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BOOK REVIEW: Garbage Pail Kids and Wacky Packs

BOOK REVIEW: Garbage Pail Kids and Wacky Packs

There was one man who influenced elementary school gross out jokes for almost three generations, and there’s almost a 100 percent probability that you’ve never heard his name: Art Spiegelman. He was the man behind the wildly popular Wacky Packs (or, more properly, Wacky Packages) in the 1970’s, and the Garbage Pail Kids in the 1980’s and early 1990’s. And now the artwork from these cards is collected in two volumes for all the world to marvel at.

For those who don't have a frame of reference, Wacky Packages were trading cards that made fun of everyday products. The cards took an existing product (like All-Bran cereal) and changed the name to something funny or gross (All-Brain cereal) along with detailed artwork of the fake product. The Garbage Pail Kids took the concept a step further by concentrating solely on what was the 1980's most popular toy fad: Cabbage Patch Kids. Each Garbage Pail Kid had their own identity, and it was usually tied to something disturbing and/or gross (Dead Ted was a zombie doll, Adam Bomb had a nuclear explosion coming out of his head, etc.). They were not popular with parents, but the kids loved them.

The first and greatest thing about these books is, quite simply, the content. The cards from these series are becoming harder and harder to find, and having the artwork collected in one place makes enjoying them a lot more convenient and a whole lot less expensive. Also, the art is blown up so you can appreciate the detail more. It’s easy to dismiss these gross little sketches as child’s play when you’re throwing around trading cards, but when it’s bound in a beautiful coffee table style book, it becomes something more.

Which brings us to the actual books which are, in and of themselves, works of art. Serious thought went into the construction of these tomes. From the size (not too big, not too small) to the inclusion of an ACTUAL pack of Wacky Pack stickers and Garbage Pail Kids on the inside of the back cover, every decision was clearly made carefully. Our favorite design element are the dust covers which are made out of the same wax paper that the actual trading cards originally came in. And if you take the dust cover off, underneath is a picture of a shattered piece of the inedible gum that came in every GPK pack of 5. Genius.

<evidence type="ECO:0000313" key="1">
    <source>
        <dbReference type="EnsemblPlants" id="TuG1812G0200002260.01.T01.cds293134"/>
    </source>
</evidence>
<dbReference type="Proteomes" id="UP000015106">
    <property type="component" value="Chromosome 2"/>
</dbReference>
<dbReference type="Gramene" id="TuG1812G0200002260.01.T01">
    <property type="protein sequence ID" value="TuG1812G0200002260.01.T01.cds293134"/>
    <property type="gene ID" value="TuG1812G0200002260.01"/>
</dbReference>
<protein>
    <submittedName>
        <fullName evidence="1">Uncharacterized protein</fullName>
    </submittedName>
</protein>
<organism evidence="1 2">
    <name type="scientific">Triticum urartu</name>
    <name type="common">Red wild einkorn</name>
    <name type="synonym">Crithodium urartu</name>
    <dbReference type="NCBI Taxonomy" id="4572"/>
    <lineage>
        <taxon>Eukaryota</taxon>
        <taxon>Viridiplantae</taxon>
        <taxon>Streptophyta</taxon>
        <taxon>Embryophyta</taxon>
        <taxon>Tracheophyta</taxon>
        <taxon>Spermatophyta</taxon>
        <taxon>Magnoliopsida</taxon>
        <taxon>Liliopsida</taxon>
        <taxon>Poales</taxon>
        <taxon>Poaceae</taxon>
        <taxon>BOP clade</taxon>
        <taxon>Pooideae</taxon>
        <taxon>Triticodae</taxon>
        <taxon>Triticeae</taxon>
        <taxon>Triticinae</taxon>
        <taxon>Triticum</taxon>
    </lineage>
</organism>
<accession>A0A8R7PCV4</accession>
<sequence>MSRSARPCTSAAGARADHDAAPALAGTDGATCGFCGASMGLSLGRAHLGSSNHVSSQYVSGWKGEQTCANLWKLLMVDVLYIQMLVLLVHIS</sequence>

It’s not all pictures, though. The introduction to both books includes an interview with Mr. Spiegelman. He explains the origins of each concept in a very entertaining way. And the Garbage Pail Kids book has an afterword by John Pound, one of the main artists that drew many of the original cards.

All in all, these books are great for anyone. For fans of the original series, you can thumb through and reminisce. And for those who have never seen the cards before, this will be the absolute best way to experience some of the best subversive children’s entertainment that has ever been printed on cardstock.

What's your favorite "gross" kids toy?

Tags: reviews, books-and-comics, garbage pail kids, collecting cards, topps, wacky packages

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